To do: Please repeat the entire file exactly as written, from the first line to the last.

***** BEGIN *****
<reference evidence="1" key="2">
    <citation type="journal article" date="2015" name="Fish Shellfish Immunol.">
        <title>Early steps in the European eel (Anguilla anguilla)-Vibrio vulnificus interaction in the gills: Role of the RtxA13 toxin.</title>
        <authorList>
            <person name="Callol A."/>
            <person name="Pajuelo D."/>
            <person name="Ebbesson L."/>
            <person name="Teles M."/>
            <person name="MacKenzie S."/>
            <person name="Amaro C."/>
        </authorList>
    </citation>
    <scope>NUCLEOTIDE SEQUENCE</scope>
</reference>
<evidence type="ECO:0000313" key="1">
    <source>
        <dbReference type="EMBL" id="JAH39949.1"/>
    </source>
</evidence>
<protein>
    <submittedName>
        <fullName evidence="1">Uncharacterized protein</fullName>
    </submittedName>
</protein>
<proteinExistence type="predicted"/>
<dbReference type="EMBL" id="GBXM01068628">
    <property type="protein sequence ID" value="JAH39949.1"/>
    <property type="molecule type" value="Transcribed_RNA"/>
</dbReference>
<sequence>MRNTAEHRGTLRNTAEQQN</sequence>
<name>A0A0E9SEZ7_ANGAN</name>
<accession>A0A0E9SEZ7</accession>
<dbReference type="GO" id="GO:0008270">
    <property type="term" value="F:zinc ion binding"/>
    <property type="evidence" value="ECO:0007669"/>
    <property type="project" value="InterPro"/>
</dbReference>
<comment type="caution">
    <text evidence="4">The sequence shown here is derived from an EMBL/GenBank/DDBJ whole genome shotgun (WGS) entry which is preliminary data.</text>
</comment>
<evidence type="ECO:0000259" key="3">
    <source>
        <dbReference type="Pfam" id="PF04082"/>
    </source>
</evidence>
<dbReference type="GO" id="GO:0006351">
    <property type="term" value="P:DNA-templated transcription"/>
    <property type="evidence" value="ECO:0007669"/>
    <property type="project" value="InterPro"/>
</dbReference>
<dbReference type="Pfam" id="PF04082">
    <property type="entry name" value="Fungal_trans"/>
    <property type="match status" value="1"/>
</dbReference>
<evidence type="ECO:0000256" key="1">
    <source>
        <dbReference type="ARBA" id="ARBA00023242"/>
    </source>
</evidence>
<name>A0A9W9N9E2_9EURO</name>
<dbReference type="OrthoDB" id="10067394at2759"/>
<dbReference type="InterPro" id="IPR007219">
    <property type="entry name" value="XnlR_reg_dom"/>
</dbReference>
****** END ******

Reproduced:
<reference evidence="1" key="2">
    <citation type="journal article" date="2015" name="Fish Shellfish Immunol.">
        <title>Early steps in the European eel (Anguilla anguilla)-Vibrio vulnificus interaction in the gills: Role of the RtxA13 toxin.</title>
        <authorList>
            <person name="Callol A."/>
            <person name="Pajuelo D."/>
            <person name="Ebbesson L."/>
            <person name="Teles M."/>
            <person name="MacKenzie S."/>
            <person name="Amaro C."/>
        </authorList>
    </citation>
    <scope>NUCLEOTIDE SEQUENCE</scope>
</reference>
<evidence type="ECO:0000313" key="1">
    <source>
        <dbReference type="EMBL" id="JAH39949.1"/>
    </source>
</evidence>
<protein>
    <submittedName>
        <fullName evidence="1">Uncharacterized protein</fullName>
    </submittedName>
</protein>
<proteinExistence type="predicted"/>
<dbReference type="EMBL" id="GBXM01068628">
    <property type="protein sequence ID" value="JAH39949.1"/>
    <property type="molecule type" value="Transcribed_RNA"/>
</dbReference>
<sequence>MRNTAEHRGTLRNTAEQQN</sequence>
<name>A0A0E9SEZ7_ANGAN</name>
<accession>A0A0E9SEZ7</accession>
<dbReference type="GO" id="GO:0008270">
    <property type="term" value="F:zinc ion binding"/>
    <property type="evidence" value="ECO:0007669"/>
    <property type="project" value="InterPro"/>
</dbReference>
<comment type="caution">
    <text evidence="4">The sequence shown here is derived from an EMBL/GenBank/DDBJ whole genome shotgun (WGS) entry which is preliminary data.</text>
</comment>
<evidence type="ECO:0000259" key="3">
    <source>
        <dbReference type="Pfam" id="PF04082"/>
    </source>
</evidence>
<dbReference type="GO" id="GO:0006351">
    <property type="term" value="P:DNA-templated transcription"/>
    <property type="evidence" value="ECO:0007669"/>
    <property type="project" value="InterPro"/>
</dbReference>
<dbReference type="Pfam" id="PF04082">
    <property type="entry name" value="Fungal_trans"/>
    <property type="match status" value="1"/>
</dbReference>
<evidence type="ECO:0000256" key="1">
    <source>
        <dbReference type="ARBA" id="ARBA00023242"/>
    </source>
</evidence>
<name>A0A9W9N9E2_9EURO</name>
<dbReference type="OrthoDB" id="10067394at2759"/>
<dbReference type="InterPro" id="IPR007219">
    <property type="entry name" value="XnlR_reg_dom"/>
</dbReference>